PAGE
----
MIT researcher Andreas Mershin wants people in developing countries to have cheap solar cells to charge lamps or cell phones, using natural photosynthesis based on plant protein.

The research is published in the open journal Scientific Reports and builds upon earlier MIT research by Shuguang Zhang. The earlier plant molecule solar cells required expensive lab equipment but the new system can use simpler technology. The efficiency is still only 0.1% (much less than conventional solar cells) but if other researchers can help improve the method then perhaps 1 or 2% efficiency could be the result.

The system uses molecules that plants use for photosynthesis (called photosystem-I or PS-l). Mershin used a simpler way to obtain PS-I molecules and coat an array of tiny zinc oxide nanowires that carry the current and provide a large surface area. He had the idea from looking at how pine trees use their layered branch and leaf structures to absorb as much light as possible.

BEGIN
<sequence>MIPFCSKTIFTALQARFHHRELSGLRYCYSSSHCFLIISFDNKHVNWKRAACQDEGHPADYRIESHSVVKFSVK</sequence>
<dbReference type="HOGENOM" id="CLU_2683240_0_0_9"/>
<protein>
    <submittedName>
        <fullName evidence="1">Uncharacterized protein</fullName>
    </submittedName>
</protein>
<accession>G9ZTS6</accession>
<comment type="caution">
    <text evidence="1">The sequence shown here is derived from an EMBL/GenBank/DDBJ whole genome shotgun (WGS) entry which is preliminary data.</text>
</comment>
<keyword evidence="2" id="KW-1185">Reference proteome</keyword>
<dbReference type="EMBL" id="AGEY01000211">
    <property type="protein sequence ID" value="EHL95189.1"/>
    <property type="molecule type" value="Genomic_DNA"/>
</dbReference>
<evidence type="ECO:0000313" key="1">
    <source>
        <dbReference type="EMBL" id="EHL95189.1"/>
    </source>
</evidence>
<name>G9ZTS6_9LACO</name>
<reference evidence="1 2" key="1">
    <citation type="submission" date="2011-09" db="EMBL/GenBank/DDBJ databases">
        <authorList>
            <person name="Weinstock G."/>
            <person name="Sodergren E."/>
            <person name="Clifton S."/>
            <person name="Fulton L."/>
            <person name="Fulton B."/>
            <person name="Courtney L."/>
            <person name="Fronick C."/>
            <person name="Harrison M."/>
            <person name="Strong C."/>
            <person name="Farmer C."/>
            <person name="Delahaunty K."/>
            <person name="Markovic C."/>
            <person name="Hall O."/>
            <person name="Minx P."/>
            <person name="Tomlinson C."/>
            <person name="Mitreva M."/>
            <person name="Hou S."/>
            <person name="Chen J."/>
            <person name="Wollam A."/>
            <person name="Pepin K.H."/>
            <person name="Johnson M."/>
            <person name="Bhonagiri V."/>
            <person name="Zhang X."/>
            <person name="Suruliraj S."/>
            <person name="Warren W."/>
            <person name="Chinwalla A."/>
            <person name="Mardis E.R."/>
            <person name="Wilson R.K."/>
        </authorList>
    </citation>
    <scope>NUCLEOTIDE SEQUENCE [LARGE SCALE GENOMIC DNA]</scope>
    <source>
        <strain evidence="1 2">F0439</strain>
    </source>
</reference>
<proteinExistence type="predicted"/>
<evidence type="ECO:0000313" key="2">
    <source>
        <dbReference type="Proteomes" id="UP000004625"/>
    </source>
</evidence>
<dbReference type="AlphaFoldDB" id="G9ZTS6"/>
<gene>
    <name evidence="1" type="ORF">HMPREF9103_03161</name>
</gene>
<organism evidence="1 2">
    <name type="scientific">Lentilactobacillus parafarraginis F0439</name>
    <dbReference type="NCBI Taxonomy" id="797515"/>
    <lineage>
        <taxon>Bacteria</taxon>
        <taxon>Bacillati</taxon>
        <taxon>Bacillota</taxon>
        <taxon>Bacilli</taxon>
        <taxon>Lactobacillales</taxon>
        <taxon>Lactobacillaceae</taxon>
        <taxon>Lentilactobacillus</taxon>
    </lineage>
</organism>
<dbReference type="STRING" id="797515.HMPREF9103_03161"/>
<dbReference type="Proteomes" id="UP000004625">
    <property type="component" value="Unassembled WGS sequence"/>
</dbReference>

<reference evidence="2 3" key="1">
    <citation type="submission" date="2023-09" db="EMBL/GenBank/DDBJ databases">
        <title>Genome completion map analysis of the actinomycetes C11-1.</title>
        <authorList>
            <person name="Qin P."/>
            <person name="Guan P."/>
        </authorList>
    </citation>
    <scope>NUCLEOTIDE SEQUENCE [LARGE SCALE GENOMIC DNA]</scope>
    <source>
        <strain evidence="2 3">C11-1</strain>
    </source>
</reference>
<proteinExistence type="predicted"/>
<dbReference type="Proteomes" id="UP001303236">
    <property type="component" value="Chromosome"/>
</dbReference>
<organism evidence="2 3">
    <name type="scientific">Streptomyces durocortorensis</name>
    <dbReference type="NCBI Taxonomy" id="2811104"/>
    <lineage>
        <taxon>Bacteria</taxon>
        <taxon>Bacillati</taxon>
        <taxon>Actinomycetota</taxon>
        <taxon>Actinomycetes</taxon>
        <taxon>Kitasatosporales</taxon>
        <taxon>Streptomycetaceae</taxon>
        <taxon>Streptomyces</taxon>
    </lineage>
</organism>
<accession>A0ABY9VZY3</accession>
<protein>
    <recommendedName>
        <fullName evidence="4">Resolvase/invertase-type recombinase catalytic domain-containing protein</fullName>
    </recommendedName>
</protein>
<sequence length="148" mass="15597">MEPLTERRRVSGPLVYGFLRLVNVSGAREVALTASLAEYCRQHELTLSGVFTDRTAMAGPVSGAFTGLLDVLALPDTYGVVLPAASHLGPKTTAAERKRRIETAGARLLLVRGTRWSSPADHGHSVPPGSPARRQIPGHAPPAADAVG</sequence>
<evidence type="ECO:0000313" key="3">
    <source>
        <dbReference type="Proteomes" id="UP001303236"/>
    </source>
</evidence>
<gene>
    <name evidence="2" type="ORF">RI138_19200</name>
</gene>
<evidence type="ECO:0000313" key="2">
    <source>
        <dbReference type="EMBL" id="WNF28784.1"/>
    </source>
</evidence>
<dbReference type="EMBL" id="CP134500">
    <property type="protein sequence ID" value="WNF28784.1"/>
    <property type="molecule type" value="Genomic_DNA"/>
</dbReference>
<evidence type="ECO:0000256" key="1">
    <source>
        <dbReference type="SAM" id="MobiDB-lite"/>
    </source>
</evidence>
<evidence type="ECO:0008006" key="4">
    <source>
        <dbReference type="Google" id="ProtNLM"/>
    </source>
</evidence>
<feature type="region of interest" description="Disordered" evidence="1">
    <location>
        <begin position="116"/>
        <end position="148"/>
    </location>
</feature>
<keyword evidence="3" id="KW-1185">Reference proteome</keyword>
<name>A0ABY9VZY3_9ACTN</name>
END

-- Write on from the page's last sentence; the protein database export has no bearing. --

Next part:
“You can use anything green, even grass clippings” as the raw material, Mershin says. The research team has proposed using inexpensive membranes to filter and extract the plant protein. “It can be very dirty and it still works, because of the way nature has designed it. Nature works in dirty environments — it’s the result of billions of experiments over billions of years.”

If the PS-I molecule stabilizing chemicals can be given to villagers in remote locations, with some simple instruction, they could extract the protein, roughen up a tin roof and paint it on, generating power during the day for use at night in LED lighting, eliminating dangerous, expensive and unhealthy kerosene lanterns, Mershin adding that “Nighttime illumination is the number one way to get out of poverty,” as it allows people who work all day to read at night and get an education.

Via MIT News & Scientific Reports